NM_000110.3(DPYD):c.1905+1G>A AND Fluorouracil response

Clinical significance:Pathogenic (Last evaluated: Jan 1, 1999)

Review status:(0/4) 0 stars out of maximum of 4 stars

no assertion criteria provided

Based on:
1 submission [Details]
Record status:

Allele description [Variation Report for NM_000110.3(DPYD):c.1905+1G>A]


DPYD:dihydropyrimidine dehydrogenase [Gene - OMIM - HGNC]
Variant type:
single nucleotide variant
Cytogenetic location:
Genomic location:
Preferred name:
  • NC_000001.11:g.97450058C>T
  • NG_008807.2:g.476002G>A
  • NM_000110.3:c.1905+1G>A
  • LRG_722t1:c.1905+1G>A
  • LRG_722:g.476002G>A
  • NC_000001.10:g.97915614C>T
  • NC_000001.9:g.97688202C>T
NCBI staff reviewed the sequence information reported in PubMed 8892022 Fig. 3 to determine the location of this allele on the current reference sequence.
Nucleotide change:
IVS14, G-A, +1
PharmGKB Clinical Annotation: 827843617; OMIM: 612779.0001; dbSNP: 3918290
0.0030(T), 3918290
NCBI 1000 Genomes Browser:
Allele Frequency:
0.0042, GO-ESP
Molecular consequence:
  • NM_000110.3:c.1905+1G>A - splice donor variant - [Sequence Ontology: SO:0001575]


Fluorouracil response
5-fluorouracil toxicity, included; 5-fluorouracil toxicity; 5-FU
MedGen: CN077983

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Assertion and evidence details

Submission AccessionSubmitterReview Status
(Assertion method)
Clinical Significance
(Last evaluated)
SCV000020610OMIMno assertion criteria providedPathogenic
(Jan 1, 1999)
germlineliterature only

PubMed (7)
[See all records that cite these PMIDs]

Summary from all submissions

EthnicityOriginAffectedIndividualsFamiliesChromosomes testedNumber TestedFamily historyMethod
not providedgermlinenot providednot providednot providednot providednot providednot providedliterature only



Human polymorphism in drug metabolism: mutation in the dihydropyrimidine dehydrogenase gene results in exon skipping and thymine uracilurea.

Meinsma R, Fernandez-Salguero P, Van Kuilenburg AB, Van Gennip AH, Gonzalez FJ.

DNA Cell Biol. 1995 Jan;14(1):1-6.

PubMed [citation]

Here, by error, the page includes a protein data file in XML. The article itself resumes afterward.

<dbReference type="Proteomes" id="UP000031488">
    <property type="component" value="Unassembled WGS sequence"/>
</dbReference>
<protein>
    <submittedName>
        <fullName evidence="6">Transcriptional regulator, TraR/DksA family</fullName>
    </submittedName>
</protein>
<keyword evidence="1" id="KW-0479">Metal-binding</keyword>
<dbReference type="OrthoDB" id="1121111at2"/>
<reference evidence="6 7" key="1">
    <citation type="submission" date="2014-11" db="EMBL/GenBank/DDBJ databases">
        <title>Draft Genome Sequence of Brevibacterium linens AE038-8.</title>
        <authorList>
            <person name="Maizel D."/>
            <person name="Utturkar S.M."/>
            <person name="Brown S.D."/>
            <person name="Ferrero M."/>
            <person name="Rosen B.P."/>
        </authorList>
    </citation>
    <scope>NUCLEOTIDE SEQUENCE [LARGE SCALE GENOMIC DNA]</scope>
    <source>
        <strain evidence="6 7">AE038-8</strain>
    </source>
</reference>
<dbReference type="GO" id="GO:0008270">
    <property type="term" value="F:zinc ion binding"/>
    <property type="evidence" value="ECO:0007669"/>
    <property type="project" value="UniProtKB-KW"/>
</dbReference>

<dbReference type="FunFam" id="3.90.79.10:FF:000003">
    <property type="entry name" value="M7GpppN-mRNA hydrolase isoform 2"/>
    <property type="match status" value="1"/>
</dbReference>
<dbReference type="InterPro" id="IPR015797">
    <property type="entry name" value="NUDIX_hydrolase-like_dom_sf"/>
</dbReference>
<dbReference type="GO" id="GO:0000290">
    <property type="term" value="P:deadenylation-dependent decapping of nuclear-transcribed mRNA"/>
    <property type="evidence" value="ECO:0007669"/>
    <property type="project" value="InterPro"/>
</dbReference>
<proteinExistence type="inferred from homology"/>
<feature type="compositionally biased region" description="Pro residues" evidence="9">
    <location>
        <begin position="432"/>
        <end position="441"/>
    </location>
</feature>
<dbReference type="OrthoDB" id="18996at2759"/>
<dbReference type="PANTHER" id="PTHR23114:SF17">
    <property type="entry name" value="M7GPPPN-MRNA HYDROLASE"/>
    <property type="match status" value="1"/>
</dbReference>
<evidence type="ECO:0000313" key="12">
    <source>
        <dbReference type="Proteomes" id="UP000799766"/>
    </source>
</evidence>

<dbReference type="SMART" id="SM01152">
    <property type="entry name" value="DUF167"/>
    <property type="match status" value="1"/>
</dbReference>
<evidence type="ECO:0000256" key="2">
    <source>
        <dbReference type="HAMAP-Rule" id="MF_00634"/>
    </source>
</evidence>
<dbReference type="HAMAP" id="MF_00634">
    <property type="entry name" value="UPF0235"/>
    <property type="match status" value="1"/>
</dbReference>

Clinical and biochemical findings in six patients with pyrimidine degradation defects.

van Gennip AH, Abeling NG, Stroomer AE, van Lenthe H, Bakker HD.

J Inherit Metab Dis. 1994;17(1):130-2. No abstract available.

PubMed [citation]
See all PubMed Citations (7)

Details of each submission

From OMIM, SCV000020610.1

#EthnicityIndividualsChromosomes TestedFamily HistoryMethodCitations
1not providednot providednot providednot providedliterature only PubMed (7)


Meinsma et al. (1995) determined the molecular basis of dihydropyrimidine dehydrogenase deficiency (274270) by studying the phenotype and genotype of a family of a patient with no DPD activity. Fibroblast mRNAs from the patient and 4 family members were subjected to RT-PCR using primers generated from the human DPYD cDNA sequence. In the patient, DPYD mRNA was found to lack a segment of 165 nucleotides as a result of exon skipping. In the parents and 1 sib, DPYD mRNA was found to be heterozygous for the deletion, while a brother had only normal transcript. The deficient patient had no detectable DPD protein. The precise nature of the presumed splicing defect was not identified. The homozygous proband, who was first described by van Gennip et al. (1994), had been admitted to hospital at the age of 25 months with bilateral microphthalmia, coloboma of the iris and choroid, nystagmus, and a gradually increasing psychomotor retardation. No growth retardation or other neurologic abnormalities were detected. All other members of the pedigree were healthy and showed no ocular abnormalities.

Wei et al. (1996) identified heterozygosity for the 165-nucleotide deletion in a British a cancer patient with partial DPD deficiency and severe toxicity after 5-fluorouracil treatment (see 274270). They found that a G-to-A transition within the 5-prime splice site of intron 14 resulted in exon skipping and an inactive DPYD allele.

Independently, Vreken et al. (1996) showed that the 165-nucleotide deletion in the mature DPD mRNA was due to a G-to-A transition in the invariant GT dinucleotide splice donor site downstream of the skipped exon. The same mutation was identified in another, unrelated, Dutch patient. Because this mutation destroyed a unique MaeII restriction site, rapid screening was possible using restriction enzyme cleavage of the amplified genomic region encompassing this mutation. Analysis of 50 controls revealed no individuals heterozygous for the mutation. Although both patients had psychomotor retardation, the other features were different. The second patient presented with convulsions and had no ocular manifestations and no microcephaly.

Van Kuilenburg et al. (1997) described another patient with severe 5-fluorouracil-related toxicity and heterozygosity for the same G-to-A splice site mutation with a deletion of 165 basepairs. Hyperpigmentation and cardiotoxicity were observed as side effects of 5-fluorouracil in this patient. The enzyme activity in leukocytes of the patient proved to be in the heterozygous range. The patients came from Denmark, Finland, and the Netherlands. The authors stated that the G-to-A mutation had been found in 8 of 11 patients with complete deficiency of the enzyme.

Vreken et al. (1998) stated that the deletion of exon 14 due to the G-to-A mutation had been identified in 22 of 42 alleles from patients with complete DPD deficiency.

Van Kuilenburg et al. (1999) found that the IVS14+1G-A mutation, leading to deletion of exon 14 of the DPYD gene, accounted for 23 of 44 (52%) DPD deficiency alleles.

OriginAffectedNumber testedTissuePurposeMethodIndividualsAllele frequencyFamiliesCo-occurrences
1germlinenot providednot providednot providednot providednot providednot providednot providednot provided

Last Updated: Aug 11, 2016